Optical technology helping the legally blind to see and systems permitting patients to manage their pills. Paradigm-shifting traffic-flow schemes and sustainable alternatives to rubber production. At the University of Arizona, innovation is powering a steady stream of ideas and discoveries that translate into market-ready solutions designed to make a difference.
It could be called an innovation revolution, and it’s happening in large part through the university’s Office of Research, Innovation and Impact, or RII. Underlying this revolution is a profound commitment to the state of Arizona’s economic vitality, societal well-being and human resilience.
RII supports the world-class research enterprise at UArizona, which is ranked by the National Science Foundation among the top 20 public universities nationwide with more than $824 million in research activity.
“Companies and organizations from across Arizona and outside of Arizona look at us as knowledge creators and developers of a knowledgeable and well-trained workforce,” says Betsy Cantwell, RII’s senior vice president. “Research at the University of Arizona is the beginning of an innovation ecosystem cycle that then comes back to us in the form of either new faculty or new business partners.”
Important drivers in RII’s innovation ecosystem include Tech Launch Arizona, responsible for shepherding campus-generated inventions to market; Tech Parks Arizona, which provides the physical space and key support for startups and established companies to flourish; the UA Center for Innovation, a startup incubator network; and Arizona FORGE (Finding Opportunities and Resources to Grow Entrepreneurs), which cultivates an entrepreneurial mindset in all students and communities where the university operates.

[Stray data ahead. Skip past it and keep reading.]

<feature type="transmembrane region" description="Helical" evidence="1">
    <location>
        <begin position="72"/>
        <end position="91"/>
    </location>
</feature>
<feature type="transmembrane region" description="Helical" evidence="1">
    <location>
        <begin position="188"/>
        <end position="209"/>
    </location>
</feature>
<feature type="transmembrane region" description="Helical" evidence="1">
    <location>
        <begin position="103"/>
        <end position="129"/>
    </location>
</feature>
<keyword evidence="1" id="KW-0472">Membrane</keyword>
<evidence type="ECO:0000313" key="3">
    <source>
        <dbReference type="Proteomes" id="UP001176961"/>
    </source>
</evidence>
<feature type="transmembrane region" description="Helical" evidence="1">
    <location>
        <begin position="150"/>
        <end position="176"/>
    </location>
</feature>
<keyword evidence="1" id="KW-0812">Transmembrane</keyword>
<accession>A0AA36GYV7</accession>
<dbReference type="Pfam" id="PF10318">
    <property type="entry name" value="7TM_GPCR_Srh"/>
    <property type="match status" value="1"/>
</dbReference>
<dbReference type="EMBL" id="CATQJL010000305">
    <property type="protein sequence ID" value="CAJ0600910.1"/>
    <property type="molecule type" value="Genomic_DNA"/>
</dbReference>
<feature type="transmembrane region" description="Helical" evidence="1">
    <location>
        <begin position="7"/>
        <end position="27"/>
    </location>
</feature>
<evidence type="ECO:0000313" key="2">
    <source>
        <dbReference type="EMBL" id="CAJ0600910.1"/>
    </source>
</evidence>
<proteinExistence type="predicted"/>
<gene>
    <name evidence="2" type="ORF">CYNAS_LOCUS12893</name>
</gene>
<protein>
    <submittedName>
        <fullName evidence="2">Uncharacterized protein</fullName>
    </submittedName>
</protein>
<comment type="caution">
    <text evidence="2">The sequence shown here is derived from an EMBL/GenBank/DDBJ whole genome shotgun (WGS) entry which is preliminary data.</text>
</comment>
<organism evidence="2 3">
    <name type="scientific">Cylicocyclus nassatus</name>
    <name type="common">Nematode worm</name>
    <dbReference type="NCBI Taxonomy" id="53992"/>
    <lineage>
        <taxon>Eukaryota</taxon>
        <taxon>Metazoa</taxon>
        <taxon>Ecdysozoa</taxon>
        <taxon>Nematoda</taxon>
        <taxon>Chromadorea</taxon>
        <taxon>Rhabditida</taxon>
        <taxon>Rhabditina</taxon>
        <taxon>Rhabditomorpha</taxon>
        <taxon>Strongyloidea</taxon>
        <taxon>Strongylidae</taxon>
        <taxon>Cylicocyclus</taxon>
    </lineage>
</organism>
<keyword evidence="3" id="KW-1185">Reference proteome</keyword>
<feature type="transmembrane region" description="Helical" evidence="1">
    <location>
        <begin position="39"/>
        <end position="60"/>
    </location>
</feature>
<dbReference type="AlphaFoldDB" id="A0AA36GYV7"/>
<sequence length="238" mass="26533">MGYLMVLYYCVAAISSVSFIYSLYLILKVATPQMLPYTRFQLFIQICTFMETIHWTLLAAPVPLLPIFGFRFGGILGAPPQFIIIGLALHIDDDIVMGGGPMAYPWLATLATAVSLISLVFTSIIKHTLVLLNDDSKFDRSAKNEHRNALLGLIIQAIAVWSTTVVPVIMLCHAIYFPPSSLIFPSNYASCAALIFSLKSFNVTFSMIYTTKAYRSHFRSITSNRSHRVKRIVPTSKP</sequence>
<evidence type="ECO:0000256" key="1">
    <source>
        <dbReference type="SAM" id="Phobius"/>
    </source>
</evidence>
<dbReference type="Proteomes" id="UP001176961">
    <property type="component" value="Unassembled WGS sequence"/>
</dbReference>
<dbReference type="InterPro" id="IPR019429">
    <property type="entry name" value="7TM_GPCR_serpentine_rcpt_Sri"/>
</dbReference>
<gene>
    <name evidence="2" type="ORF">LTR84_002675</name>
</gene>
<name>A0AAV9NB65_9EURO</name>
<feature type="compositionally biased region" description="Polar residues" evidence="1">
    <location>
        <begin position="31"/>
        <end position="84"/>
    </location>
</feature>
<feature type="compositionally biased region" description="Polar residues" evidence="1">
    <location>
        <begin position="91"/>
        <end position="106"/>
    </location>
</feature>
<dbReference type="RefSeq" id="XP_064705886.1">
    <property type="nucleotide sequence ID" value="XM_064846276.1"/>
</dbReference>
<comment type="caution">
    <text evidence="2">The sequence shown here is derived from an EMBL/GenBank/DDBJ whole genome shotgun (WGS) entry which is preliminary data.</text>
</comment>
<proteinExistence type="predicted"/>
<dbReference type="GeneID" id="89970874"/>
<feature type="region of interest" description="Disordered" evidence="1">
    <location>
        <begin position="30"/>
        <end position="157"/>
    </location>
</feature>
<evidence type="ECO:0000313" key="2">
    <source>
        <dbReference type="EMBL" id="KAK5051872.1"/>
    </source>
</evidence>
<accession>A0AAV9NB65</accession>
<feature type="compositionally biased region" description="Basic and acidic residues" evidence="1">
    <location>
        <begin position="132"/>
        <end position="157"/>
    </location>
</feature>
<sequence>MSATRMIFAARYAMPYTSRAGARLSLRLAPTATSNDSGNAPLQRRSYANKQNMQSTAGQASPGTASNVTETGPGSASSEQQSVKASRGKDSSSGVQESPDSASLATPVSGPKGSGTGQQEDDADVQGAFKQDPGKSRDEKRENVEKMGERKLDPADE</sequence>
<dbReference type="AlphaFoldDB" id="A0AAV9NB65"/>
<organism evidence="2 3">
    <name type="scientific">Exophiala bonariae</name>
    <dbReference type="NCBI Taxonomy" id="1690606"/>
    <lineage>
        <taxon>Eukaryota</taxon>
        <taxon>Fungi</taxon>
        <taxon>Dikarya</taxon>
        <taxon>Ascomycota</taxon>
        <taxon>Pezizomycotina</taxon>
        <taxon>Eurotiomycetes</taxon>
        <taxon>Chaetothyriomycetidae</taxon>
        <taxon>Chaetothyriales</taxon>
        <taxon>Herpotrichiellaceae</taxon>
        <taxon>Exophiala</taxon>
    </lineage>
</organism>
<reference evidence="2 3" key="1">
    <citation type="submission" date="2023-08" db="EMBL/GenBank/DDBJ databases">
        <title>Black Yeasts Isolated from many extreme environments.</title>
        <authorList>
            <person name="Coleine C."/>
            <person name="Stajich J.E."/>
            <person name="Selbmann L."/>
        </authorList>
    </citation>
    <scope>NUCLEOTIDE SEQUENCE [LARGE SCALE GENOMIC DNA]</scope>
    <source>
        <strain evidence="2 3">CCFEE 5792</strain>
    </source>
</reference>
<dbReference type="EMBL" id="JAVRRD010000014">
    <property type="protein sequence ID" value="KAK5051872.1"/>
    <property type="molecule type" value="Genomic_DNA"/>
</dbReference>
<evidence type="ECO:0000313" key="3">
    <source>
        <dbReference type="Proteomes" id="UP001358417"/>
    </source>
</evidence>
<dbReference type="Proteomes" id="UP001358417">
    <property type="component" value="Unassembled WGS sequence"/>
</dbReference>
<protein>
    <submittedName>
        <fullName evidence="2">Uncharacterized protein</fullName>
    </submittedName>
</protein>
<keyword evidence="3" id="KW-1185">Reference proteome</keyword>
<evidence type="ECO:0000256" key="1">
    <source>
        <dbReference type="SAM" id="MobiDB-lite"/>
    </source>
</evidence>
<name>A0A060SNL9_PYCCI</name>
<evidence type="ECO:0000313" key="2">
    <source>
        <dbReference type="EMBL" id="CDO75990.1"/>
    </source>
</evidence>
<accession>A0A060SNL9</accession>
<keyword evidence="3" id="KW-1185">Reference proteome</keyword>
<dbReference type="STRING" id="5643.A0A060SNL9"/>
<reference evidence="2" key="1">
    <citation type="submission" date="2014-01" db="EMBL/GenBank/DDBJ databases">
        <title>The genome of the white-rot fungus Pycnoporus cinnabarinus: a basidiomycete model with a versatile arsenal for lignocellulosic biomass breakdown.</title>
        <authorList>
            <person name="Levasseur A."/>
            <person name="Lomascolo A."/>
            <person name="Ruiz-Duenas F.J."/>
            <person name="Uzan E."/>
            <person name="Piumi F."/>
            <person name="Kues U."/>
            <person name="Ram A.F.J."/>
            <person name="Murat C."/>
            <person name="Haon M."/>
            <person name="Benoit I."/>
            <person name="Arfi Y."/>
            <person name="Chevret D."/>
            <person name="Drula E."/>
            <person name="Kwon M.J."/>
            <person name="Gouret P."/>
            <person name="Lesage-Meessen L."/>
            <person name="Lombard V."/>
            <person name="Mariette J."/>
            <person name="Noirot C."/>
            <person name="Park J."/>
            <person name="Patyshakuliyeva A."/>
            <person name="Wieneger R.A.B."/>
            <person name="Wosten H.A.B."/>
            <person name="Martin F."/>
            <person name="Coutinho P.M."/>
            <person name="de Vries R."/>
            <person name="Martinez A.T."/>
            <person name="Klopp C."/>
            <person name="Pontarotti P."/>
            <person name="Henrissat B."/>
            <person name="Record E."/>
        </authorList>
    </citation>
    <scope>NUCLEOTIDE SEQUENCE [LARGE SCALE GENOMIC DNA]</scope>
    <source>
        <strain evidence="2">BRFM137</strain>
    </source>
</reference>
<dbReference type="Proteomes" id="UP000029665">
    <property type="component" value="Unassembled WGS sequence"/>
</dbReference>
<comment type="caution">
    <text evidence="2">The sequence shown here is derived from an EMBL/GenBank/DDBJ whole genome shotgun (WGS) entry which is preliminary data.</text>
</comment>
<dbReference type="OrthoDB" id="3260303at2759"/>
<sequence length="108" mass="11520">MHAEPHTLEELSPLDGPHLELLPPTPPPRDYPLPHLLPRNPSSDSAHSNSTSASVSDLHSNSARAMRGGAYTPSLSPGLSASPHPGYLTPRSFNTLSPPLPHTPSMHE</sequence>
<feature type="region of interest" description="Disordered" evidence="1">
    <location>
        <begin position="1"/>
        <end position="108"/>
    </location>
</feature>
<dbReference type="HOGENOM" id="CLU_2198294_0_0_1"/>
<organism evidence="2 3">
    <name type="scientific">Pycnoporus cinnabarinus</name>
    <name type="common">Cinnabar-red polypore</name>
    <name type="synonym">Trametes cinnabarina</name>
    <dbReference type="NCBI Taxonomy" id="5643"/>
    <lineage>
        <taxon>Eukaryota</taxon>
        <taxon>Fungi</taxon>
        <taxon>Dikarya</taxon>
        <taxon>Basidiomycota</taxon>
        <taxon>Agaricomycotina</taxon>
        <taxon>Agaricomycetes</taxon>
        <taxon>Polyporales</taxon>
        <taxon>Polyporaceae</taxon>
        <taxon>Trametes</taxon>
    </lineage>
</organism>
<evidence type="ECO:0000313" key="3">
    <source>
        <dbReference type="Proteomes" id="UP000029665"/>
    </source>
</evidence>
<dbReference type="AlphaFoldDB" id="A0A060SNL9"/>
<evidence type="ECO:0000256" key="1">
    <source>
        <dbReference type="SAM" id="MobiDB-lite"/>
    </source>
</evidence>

Innovation with regional relevance dovetails with UArizona’s role as a land-grant university — one among the dozens of public learning institutions designated beginning in the 19th century to meet a growing demand for agricultural and technical education as well as classical studies. These schools were financed through the sale of federal land deeded to states, and they have a mission to serve.
Today, that mission permeates RII, says Cantwell. “We do research, very specifically, to grow our capacity to serve our community and the state,” she says. And the result is remarkable: Between fiscal years 2013 and 2022, UArizona faculty generated 2,455 potentially marketable invention ideas and initiated nearly 500 licenses for moving campus-generated research and technology to market. This innovation revolution has also helped generate 130 startup companies, and university research resulted in nearly 600 U.S. patents. This kind of activity also promotes workforce development in a big way, having resulted in the addition of nearly 2,500 high-tech sector jobs.
Among the university’s latest successes is a $35 million collaboration with tire giant Bridgestone Americas with the goal of developing rubber from the desert shrub guayule. The plant could offer not only a sustainable rubber source but also a low-water crop alternative for Arizona’s drought-stricken farmers.